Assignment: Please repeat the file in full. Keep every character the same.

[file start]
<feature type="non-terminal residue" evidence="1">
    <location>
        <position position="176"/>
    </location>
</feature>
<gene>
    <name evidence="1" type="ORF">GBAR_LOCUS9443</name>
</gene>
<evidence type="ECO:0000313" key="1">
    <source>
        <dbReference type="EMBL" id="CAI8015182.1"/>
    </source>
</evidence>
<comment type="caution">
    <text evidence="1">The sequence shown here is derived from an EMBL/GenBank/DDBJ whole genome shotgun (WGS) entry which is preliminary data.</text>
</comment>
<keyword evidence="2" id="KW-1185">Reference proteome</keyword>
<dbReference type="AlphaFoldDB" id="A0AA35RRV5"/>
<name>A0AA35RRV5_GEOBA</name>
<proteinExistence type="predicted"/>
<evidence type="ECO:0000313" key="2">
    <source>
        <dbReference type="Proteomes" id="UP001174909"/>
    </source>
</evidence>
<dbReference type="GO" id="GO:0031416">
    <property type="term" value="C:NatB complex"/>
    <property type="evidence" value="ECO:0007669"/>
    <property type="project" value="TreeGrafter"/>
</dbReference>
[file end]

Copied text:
<feature type="non-terminal residue" evidence="1">
    <location>
        <position position="176"/>
    </location>
</feature>
<gene>
    <name evidence="1" type="ORF">GBAR_LOCUS9443</name>
</gene>
<evidence type="ECO:0000313" key="1">
    <source>
        <dbReference type="EMBL" id="CAI8015182.1"/>
    </source>
</evidence>
<comment type="caution">
    <text evidence="1">The sequence shown here is derived from an EMBL/GenBank/DDBJ whole genome shotgun (WGS) entry which is preliminary data.</text>
</comment>
<keyword evidence="2" id="KW-1185">Reference proteome</keyword>
<dbReference type="AlphaFoldDB" id="A0AA35RRV5"/>
<name>A0AA35RRV5_GEOBA</name>
<proteinExistence type="predicted"/>
<evidence type="ECO:0000313" key="2">
    <source>
        <dbReference type="Proteomes" id="UP001174909"/>
    </source>
</evidence>
<dbReference type="GO" id="GO:0031416">
    <property type="term" value="C:NatB complex"/>
    <property type="evidence" value="ECO:0007669"/>
    <property type="project" value="TreeGrafter"/>
</dbReference>